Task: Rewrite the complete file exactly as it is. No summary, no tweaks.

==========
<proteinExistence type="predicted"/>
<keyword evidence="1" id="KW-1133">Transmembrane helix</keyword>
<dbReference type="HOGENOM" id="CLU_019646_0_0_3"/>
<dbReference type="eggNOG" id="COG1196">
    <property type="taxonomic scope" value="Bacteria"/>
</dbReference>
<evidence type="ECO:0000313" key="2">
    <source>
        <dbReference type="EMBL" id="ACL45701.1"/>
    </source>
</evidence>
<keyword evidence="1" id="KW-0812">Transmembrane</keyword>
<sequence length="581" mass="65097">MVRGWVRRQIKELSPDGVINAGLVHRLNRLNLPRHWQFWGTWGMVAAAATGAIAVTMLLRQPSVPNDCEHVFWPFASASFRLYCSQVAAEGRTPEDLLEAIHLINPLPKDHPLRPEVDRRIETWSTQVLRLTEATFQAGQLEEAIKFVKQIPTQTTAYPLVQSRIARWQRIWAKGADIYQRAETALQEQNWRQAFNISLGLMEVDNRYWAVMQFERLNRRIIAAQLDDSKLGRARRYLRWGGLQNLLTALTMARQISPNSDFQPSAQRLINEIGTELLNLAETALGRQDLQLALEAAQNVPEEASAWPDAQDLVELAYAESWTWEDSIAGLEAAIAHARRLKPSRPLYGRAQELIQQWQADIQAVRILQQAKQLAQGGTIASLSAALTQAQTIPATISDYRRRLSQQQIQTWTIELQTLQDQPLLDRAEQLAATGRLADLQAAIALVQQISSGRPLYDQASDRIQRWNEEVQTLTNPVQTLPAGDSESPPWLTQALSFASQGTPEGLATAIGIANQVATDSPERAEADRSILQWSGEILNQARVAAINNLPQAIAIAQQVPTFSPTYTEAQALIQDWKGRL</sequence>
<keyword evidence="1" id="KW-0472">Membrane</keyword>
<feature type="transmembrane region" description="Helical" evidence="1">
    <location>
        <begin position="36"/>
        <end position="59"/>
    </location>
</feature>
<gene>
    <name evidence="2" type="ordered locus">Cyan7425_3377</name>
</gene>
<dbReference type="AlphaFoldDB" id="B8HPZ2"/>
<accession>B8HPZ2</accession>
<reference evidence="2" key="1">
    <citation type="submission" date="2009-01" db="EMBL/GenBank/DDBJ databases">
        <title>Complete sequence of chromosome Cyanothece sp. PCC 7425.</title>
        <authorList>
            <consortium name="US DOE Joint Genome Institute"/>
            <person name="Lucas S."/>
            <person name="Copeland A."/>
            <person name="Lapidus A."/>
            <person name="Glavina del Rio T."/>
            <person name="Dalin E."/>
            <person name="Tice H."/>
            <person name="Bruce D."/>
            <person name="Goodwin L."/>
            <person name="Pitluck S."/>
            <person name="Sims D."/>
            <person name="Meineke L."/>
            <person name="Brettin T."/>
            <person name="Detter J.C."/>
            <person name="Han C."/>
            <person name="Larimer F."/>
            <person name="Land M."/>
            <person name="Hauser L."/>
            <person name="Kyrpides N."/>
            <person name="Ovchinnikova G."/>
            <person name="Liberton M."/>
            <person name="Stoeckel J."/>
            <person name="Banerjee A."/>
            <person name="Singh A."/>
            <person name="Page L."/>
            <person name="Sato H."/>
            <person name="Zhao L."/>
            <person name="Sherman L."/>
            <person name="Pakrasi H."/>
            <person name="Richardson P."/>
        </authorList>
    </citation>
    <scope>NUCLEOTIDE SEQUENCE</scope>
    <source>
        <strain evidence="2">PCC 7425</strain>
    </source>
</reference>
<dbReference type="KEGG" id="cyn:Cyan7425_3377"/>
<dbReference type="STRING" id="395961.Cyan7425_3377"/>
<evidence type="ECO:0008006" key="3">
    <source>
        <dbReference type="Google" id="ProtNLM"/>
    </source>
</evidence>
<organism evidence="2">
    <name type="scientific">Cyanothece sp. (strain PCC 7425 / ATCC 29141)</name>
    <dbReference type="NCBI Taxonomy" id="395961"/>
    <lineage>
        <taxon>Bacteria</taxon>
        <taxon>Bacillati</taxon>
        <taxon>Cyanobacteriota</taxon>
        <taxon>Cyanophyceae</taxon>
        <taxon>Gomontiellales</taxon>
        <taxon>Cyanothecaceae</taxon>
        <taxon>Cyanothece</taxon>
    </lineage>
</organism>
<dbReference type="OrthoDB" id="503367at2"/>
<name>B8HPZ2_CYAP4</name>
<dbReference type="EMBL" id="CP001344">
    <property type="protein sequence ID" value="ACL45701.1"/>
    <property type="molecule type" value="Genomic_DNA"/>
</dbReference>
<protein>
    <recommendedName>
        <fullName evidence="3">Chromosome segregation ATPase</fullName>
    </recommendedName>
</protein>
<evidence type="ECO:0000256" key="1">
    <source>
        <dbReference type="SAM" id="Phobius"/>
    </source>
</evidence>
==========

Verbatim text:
<proteinExistence type="predicted"/>
<keyword evidence="1" id="KW-1133">Transmembrane helix</keyword>
<dbReference type="HOGENOM" id="CLU_019646_0_0_3"/>
<dbReference type="eggNOG" id="COG1196">
    <property type="taxonomic scope" value="Bacteria"/>
</dbReference>
<evidence type="ECO:0000313" key="2">
    <source>
        <dbReference type="EMBL" id="ACL45701.1"/>
    </source>
</evidence>
<keyword evidence="1" id="KW-0812">Transmembrane</keyword>
<sequence length="581" mass="65097">MVRGWVRRQIKELSPDGVINAGLVHRLNRLNLPRHWQFWGTWGMVAAAATGAIAVTMLLRQPSVPNDCEHVFWPFASASFRLYCSQVAAEGRTPEDLLEAIHLINPLPKDHPLRPEVDRRIETWSTQVLRLTEATFQAGQLEEAIKFVKQIPTQTTAYPLVQSRIARWQRIWAKGADIYQRAETALQEQNWRQAFNISLGLMEVDNRYWAVMQFERLNRRIIAAQLDDSKLGRARRYLRWGGLQNLLTALTMARQISPNSDFQPSAQRLINEIGTELLNLAETALGRQDLQLALEAAQNVPEEASAWPDAQDLVELAYAESWTWEDSIAGLEAAIAHARRLKPSRPLYGRAQELIQQWQADIQAVRILQQAKQLAQGGTIASLSAALTQAQTIPATISDYRRRLSQQQIQTWTIELQTLQDQPLLDRAEQLAATGRLADLQAAIALVQQISSGRPLYDQASDRIQRWNEEVQTLTNPVQTLPAGDSESPPWLTQALSFASQGTPEGLATAIGIANQVATDSPERAEADRSILQWSGEILNQARVAAINNLPQAIAIAQQVPTFSPTYTEAQALIQDWKGRL</sequence>
<keyword evidence="1" id="KW-0472">Membrane</keyword>
<feature type="transmembrane region" description="Helical" evidence="1">
    <location>
        <begin position="36"/>
        <end position="59"/>
    </location>
</feature>
<gene>
    <name evidence="2" type="ordered locus">Cyan7425_3377</name>
</gene>
<dbReference type="AlphaFoldDB" id="B8HPZ2"/>
<accession>B8HPZ2</accession>
<reference evidence="2" key="1">
    <citation type="submission" date="2009-01" db="EMBL/GenBank/DDBJ databases">
        <title>Complete sequence of chromosome Cyanothece sp. PCC 7425.</title>
        <authorList>
            <consortium name="US DOE Joint Genome Institute"/>
            <person name="Lucas S."/>
            <person name="Copeland A."/>
            <person name="Lapidus A."/>
            <person name="Glavina del Rio T."/>
            <person name="Dalin E."/>
            <person name="Tice H."/>
            <person name="Bruce D."/>
            <person name="Goodwin L."/>
            <person name="Pitluck S."/>
            <person name="Sims D."/>
            <person name="Meineke L."/>
            <person name="Brettin T."/>
            <person name="Detter J.C."/>
            <person name="Han C."/>
            <person name="Larimer F."/>
            <person name="Land M."/>
            <person name="Hauser L."/>
            <person name="Kyrpides N."/>
            <person name="Ovchinnikova G."/>
            <person name="Liberton M."/>
            <person name="Stoeckel J."/>
            <person name="Banerjee A."/>
            <person name="Singh A."/>
            <person name="Page L."/>
            <person name="Sato H."/>
            <person name="Zhao L."/>
            <person name="Sherman L."/>
            <person name="Pakrasi H."/>
            <person name="Richardson P."/>
        </authorList>
    </citation>
    <scope>NUCLEOTIDE SEQUENCE</scope>
    <source>
        <strain evidence="2">PCC 7425</strain>
    </source>
</reference>
<dbReference type="KEGG" id="cyn:Cyan7425_3377"/>
<dbReference type="STRING" id="395961.Cyan7425_3377"/>
<evidence type="ECO:0008006" key="3">
    <source>
        <dbReference type="Google" id="ProtNLM"/>
    </source>
</evidence>
<organism evidence="2">
    <name type="scientific">Cyanothece sp. (strain PCC 7425 / ATCC 29141)</name>
    <dbReference type="NCBI Taxonomy" id="395961"/>
    <lineage>
        <taxon>Bacteria</taxon>
        <taxon>Bacillati</taxon>
        <taxon>Cyanobacteriota</taxon>
        <taxon>Cyanophyceae</taxon>
        <taxon>Gomontiellales</taxon>
        <taxon>Cyanothecaceae</taxon>
        <taxon>Cyanothece</taxon>
    </lineage>
</organism>
<dbReference type="OrthoDB" id="503367at2"/>
<name>B8HPZ2_CYAP4</name>
<dbReference type="EMBL" id="CP001344">
    <property type="protein sequence ID" value="ACL45701.1"/>
    <property type="molecule type" value="Genomic_DNA"/>
</dbReference>
<protein>
    <recommendedName>
        <fullName evidence="3">Chromosome segregation ATPase</fullName>
    </recommendedName>
</protein>
<evidence type="ECO:0000256" key="1">
    <source>
        <dbReference type="SAM" id="Phobius"/>
    </source>
</evidence>